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Peonies, please!

Peonies are in full bloom right now, and what a show! They are an old fashioned favorite, and a plant can only achieve such a title by being easy enough to grow that it lives on to be beloved by multiple generations. Don’t we all remember peonies in grandma’s garden? As well recognized as they are, there is more to this flower than meets the eye! Read on to learn about the many different types of peonies and their growing habits.

A ‘Bartzella’ Intersectional Peony in Our Mother’s Garden just west of the main parking lot.
‘Bartzella’ flowers are by far the largest in our peony collection, and with a lovely fragrance!

Three Main Types

To most folks, a peony is just a peony. Besides different colored flowers, aren’t they all the same? Actually there are three types of Peonies – tree, herbaceous, and shrub (which are a hybrid of the first two). Tree peonies can be 7 ft tall with massive flowers and woody stems. These are not commonly grown in our region, but herbaceous and shrub types are. Herbaceous peonies often called ‘garden peonies’. They are 2 to 4 feet tall and wide, easy to grow and long lived, but have a tendency to flop over in a stiff wind or rainstorm. Shrub/Intersectional peonies are a hybrid of tree and herbaceous types; they exhibit the larger flowers and stiffer stems of the tree peony, but the heat tolerance and shorter height of the herbaceous species. They were developed in the 1940s by Toicho Itoh, a Japanese plantsmen. This is why they are also called ‘Itoh Peonies’.

'Kansas' variety garden peony -- pom-pom shaped flower head with multple petal layers, hot pink/magenta
Fittingly, this is a ‘Kansas’ Peony. A regular garden/herbaceaous type, it is a reliable addition to the garden, but it does flop over under the weight of its own blooms.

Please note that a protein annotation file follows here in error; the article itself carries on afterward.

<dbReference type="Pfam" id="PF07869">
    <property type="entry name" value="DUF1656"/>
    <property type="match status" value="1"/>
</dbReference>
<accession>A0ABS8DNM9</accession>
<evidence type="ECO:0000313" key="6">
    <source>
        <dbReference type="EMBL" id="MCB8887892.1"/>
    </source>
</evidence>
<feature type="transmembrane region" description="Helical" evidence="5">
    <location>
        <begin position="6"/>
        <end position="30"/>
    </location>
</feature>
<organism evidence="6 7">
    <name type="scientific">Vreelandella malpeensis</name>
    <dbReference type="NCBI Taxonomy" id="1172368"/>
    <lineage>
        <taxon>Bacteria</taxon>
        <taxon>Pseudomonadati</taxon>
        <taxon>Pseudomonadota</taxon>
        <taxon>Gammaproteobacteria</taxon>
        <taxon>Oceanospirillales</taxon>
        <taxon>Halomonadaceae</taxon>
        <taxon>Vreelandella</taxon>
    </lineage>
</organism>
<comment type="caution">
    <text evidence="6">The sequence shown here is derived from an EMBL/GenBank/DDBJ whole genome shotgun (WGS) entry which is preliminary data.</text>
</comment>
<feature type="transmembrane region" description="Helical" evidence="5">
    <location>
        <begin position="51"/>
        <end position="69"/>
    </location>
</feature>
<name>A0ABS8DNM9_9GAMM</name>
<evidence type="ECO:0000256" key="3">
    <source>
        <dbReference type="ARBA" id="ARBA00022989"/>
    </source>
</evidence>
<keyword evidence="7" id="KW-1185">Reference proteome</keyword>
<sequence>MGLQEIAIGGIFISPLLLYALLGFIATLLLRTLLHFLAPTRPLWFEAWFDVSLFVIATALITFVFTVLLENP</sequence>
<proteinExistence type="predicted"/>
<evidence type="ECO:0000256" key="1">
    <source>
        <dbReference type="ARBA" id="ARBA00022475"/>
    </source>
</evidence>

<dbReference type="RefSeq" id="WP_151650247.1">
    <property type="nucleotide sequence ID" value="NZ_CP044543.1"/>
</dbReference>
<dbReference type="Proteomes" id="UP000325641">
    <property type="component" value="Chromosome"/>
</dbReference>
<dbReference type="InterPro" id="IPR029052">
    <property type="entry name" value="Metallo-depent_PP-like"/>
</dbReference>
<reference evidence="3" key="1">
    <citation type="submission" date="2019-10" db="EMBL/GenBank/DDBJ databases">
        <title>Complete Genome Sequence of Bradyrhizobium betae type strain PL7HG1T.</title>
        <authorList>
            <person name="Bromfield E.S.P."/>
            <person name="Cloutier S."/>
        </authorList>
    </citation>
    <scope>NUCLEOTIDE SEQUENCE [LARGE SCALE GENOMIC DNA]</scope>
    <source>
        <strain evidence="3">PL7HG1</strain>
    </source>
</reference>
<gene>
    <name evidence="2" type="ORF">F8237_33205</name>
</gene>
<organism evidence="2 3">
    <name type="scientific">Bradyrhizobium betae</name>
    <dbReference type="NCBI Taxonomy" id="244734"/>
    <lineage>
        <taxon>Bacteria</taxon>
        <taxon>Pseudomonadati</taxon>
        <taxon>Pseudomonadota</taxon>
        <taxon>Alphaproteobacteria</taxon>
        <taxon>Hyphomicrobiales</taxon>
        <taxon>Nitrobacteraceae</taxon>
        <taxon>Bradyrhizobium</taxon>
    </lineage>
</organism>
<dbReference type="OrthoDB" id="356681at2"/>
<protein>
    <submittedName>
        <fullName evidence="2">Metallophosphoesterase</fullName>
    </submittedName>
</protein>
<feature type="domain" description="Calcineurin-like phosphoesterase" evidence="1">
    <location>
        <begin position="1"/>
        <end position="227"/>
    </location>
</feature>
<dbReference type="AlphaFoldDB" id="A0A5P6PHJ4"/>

'Scarlett Heaven' Intersectional Peony -- deep red single layered bloom
We recently added the Itoh peony ‘Scarlett Heaven’ to our gardens. At only two years since planting, it’s flowers stay relatively small and few. But it will get more robust as time goes on!

Native Peonies

The genus Paeonia contains 33 known species, and is native to several places across the globe. From Europe to China and even some in North America. The garden and intersectional peonies commonly sold in garden centers are usually cultivated varieties of some of these native species, brought about via grafting, selective breeding, and tissue culture. Before all the primping and plumping, they were just wildflowers! Here are a few species of note:

  • Paeonia lactiflora – common parent plant to modern garden peonies, also known as the Chinese peony, native to eastern Tibet throughout northern China and Siberia
  • Paeonia officinalis – very similar to a modern garden peony, native southern and western Europe
  • Paeonia suffruticosa – tree peony, native to northern Asia
  • Paeonia brownii – very short species native to high elevations of northwest North America
  • Paeonia californica – medium sized drought loving species endemic to southwestern California and the northern Baja region
'Julia Rose' Itoh Peony -- coral pink bloom with frilly yellow center
‘Julia Rose’ Intersectional Peony

Make Room for the Bloom

If you want these beautiful flowers in your garden, make sure you have the space! You may need to stake garden peonies as they don’t all support their blooms well, so you will need some wiggle room around your plants to retain walking access. If you opt for the intersectional type, note that these showstoppers can easily be 4 feet tall and wide! Peonies appreciate medium moist soil and aren’t fussy about pH. In fact they prefer a slightly alkaline soil over anything acidic, so our limey Kansas clay is often just right! They can even handle mild drought once established. Avoid planting in soils that stay soggy for long periods of time.

Spring and fall are the best time to plant peonies. You can order them online, through catalogs, or even purchase a few at one of our biannual FloraKansas events! However you acquire them, with the proper care they will bloom and thrive for years to come.